Skip to: Content
Skip to: Site Navigation
Skip to: Search

Oklahoma, Alabama, Joplin: Why we're seeing so many tornadoes and superstorms

The superfunnels that hit Tuscaloosa, Ala., in late April and Joplin, Mo., on Sunday, are generated by storm systems whose journeys across the country are slowed by a roadblocked jet stream.

By Staff writer / May 24, 2011

This frame grab from video shows lightning inside a massive tornado on Sunday, May 22, outside Joplin, Mo. The tornado tore a 6-mile path across southwestern Missouri, killing nearly 120 people as it slammed into the city of Joplin, ripping into a hospital, crushing cars like soda cans and leaving a forest of splintered tree trunks behind where entire neighborhoods once stood. / AP


Rescue crews continue to comb through the storm-swept streets of Joplin, Mo., following Sunday night's powerful tornado, which cut a swath of destruction through the center of the city more than six miles long and nearly a mile wide.

Skip to next paragraph

At least 116 people have died, according to emergency managers – the highest number of fatalities from a single tornado in over 60 years. At least 17 survivors have been pulled from the rubble the twister left in its wake.

The last twister with a similar toll appeared during a 1953 tornado outbreak in the Eastern US. Some 116 people were killed when a tornado struck Flint, Mich. The same outbreak sent a mile-wide tornado through Worcester County in central Massachusetts – a part of the country where tornadoes of that scale are rare – resulting in the deaths of 94 people.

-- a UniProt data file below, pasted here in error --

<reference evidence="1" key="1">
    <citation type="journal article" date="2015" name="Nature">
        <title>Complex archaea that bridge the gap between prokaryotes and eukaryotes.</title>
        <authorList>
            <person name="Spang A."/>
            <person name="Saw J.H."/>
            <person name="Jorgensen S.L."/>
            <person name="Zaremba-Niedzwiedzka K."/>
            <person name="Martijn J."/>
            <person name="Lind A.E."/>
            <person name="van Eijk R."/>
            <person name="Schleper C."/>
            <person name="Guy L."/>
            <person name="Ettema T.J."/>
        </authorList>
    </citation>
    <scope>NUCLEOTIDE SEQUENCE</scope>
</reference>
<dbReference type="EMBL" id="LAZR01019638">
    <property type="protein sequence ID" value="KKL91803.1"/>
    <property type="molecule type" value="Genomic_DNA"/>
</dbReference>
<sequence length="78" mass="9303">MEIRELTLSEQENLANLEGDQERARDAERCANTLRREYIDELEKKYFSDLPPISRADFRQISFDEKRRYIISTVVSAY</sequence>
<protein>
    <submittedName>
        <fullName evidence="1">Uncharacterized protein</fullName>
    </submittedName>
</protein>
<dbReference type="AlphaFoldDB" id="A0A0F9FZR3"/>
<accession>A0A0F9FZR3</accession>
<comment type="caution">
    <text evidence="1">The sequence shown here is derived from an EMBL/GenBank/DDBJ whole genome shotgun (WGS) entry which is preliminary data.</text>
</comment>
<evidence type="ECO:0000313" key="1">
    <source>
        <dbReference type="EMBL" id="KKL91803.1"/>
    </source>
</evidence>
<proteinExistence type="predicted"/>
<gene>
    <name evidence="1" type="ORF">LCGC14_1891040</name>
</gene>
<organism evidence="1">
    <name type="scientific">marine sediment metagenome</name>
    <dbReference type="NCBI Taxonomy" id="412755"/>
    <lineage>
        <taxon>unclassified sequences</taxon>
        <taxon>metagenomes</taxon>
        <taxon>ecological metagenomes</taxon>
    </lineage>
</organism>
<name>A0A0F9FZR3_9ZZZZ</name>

On Monday, National Weather Service forecasters said the Joplin tornado packed winds of between 192 and 198 miles per hour, based on a preliminary survey of the damage. After more survey work the next day, they raised the estimated wind speeds to more than 200 m.p.h. on Tuesday evening, giving the tornado a rating of EF5 – the most-destructive designation, said Bill Davis, meteorologist in charge of the National Weather Service (NWS) forecast office in Springfield, Mo., who headed the survey team.

President Obama expressed his sympathy for the stricken and pleded federal support "until every home is repaired, until every neighborhood is rebuilt, until every business is back on its feet," according to a statement released by the White House on Tuesday.

Even as rescuers continued their search, the conditions remained ripe for additional strong thunderstorms – capable of spawning intense tornadoes – in a four-state area that included Joplin, according to the NWS Storm Prediction Center in Norman, Okla.

Severe weather over Monday night, during which two police officers searching for survivors were reportedly struck by lightning, hampered rescue efforts for several hours.

What's causing all the superstorms?

Tornadoes like the ones that hit Joplin on Sunday and Tuscaloosa, Ala., on April 27 are relatively rare, according to David Imy, a forecaster with the Storm Prediction Center. Some 75 to 80 percent of the tornadoes in the US are fairly weak, "with winds of 100 miles per hour, give or take some," he says. They tend to be short-lived.


Read Comments

View reader comments | Comment on this story